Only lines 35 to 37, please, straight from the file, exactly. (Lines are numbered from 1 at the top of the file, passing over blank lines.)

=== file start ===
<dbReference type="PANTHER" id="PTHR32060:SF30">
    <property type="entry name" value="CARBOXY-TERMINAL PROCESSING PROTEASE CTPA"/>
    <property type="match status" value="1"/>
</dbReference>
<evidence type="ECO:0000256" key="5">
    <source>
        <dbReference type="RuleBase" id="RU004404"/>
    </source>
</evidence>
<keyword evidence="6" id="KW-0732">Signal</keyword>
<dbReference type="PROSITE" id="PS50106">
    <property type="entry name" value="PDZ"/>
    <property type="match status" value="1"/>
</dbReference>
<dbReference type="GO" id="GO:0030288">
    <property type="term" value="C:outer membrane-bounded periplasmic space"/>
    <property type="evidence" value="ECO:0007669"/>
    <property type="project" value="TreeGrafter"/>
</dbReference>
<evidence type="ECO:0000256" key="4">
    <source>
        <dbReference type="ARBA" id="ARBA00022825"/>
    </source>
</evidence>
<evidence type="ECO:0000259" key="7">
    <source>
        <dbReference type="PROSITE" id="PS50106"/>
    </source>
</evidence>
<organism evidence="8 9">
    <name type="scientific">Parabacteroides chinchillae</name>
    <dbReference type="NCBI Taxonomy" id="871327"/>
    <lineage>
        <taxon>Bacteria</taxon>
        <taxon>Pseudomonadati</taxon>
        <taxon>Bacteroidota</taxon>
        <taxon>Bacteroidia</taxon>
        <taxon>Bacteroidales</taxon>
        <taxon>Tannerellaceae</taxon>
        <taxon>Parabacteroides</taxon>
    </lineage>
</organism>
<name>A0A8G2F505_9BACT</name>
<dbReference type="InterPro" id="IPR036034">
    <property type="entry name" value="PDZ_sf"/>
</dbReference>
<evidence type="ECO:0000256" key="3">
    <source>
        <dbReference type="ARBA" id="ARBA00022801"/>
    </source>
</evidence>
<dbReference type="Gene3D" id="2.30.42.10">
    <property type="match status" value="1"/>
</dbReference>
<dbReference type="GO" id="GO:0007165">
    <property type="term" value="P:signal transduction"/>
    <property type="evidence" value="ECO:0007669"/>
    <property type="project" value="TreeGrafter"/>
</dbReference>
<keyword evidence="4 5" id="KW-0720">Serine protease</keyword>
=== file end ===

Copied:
        <taxon>Pseudomonadati</taxon>
        <taxon>Bacteroidota</taxon>
        <taxon>Bacteroidia</taxon>